Take some time to focus on the positives–the great things you have done for your family! You have done (and continue to do) what many have turned away from. Rest well knowing that your impact is felt by more than those in your household. Society is indebted to you.

Thank you for your hard work, commitment, and sacrifices! Happy Father’s Day!

For those reading this who are not fathers, please take some time to thank a father this weekend. I promise you it means a lot!

Olaolu Ogunyemi: U.S. Marine Officer | Mentor | Best-selling Author
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Embrace where you are!

One of the best parts about visiting my hometown is stopping by some of the places that brought me wonderful memories. I guess you could say I am often overcome with acute nostalgia. One place I always like to visit is my old job that I worked during my college days. This time around, I reflected not only on the fun times I had and the great people I met but on the lessons I learned that I still apply today. The best way to describe my time there is to borrow a quote from Charles Dickens: “it was the best of times, it was the worst of times.” Regardless, the biggest lesson I learned was to embrace where you are because there is a lesson in everything. I learned some lifelong lessons:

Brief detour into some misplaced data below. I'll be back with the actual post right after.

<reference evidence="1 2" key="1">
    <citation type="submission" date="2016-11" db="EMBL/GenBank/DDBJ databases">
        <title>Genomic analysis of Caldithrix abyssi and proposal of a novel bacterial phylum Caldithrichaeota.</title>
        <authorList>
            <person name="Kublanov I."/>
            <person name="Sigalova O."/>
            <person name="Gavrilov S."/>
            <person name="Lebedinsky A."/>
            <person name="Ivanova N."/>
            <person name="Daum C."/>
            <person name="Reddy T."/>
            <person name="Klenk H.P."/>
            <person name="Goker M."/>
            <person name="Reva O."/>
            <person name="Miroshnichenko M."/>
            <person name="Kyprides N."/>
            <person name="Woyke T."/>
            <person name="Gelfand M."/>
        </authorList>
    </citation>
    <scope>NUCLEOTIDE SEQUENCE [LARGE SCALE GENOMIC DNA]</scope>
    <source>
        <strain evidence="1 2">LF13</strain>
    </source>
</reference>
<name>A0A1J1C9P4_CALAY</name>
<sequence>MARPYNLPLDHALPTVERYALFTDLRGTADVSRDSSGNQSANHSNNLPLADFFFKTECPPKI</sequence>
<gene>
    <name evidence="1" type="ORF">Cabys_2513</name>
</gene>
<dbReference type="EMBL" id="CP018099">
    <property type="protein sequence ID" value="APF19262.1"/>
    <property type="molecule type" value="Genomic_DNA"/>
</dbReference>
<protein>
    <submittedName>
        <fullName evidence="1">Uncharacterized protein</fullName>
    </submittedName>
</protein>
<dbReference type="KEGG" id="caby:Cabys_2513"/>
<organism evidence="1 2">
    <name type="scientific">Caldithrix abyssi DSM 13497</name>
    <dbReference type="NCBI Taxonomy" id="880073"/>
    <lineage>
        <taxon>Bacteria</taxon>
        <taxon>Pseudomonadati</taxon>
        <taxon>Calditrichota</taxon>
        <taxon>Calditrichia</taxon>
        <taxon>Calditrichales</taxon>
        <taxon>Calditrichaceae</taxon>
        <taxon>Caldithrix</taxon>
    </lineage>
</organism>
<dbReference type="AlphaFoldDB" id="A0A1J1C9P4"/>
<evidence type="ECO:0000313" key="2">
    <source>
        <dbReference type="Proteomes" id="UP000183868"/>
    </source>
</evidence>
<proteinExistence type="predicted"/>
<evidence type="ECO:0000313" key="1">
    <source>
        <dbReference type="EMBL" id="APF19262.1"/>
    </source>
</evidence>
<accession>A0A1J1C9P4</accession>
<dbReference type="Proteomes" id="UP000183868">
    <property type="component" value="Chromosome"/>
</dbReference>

Embrace Servitude.

Although my name tag introduced me as a “server,” I absolutely hated that label. I preferred to be called a “waiter” because “server” felt degrading, demeaning, and humiliating. I often quipped, “I work and study hard, so I am no one’s servant!” It wasn’t until later that I truly understood and began to appreciate how important servitude is. In fact, I learned that servitude is one of every successful organization’s core values, and it is one of each inspirational leader’s foundational principles. Servitude is not about degrading the servant’s self-esteem as I previously believed; instead, it is about putting another’s needs before your own to create an environment where everyone can grow, develop, and thrive. Serving others is an honor.

Servitude is not about degrading the servant’s self-esteem as I previously believed; instead, it is about putting another’s needs before your own to create an environment where everyone can grow, develop, and thrive.

Embrace Humility.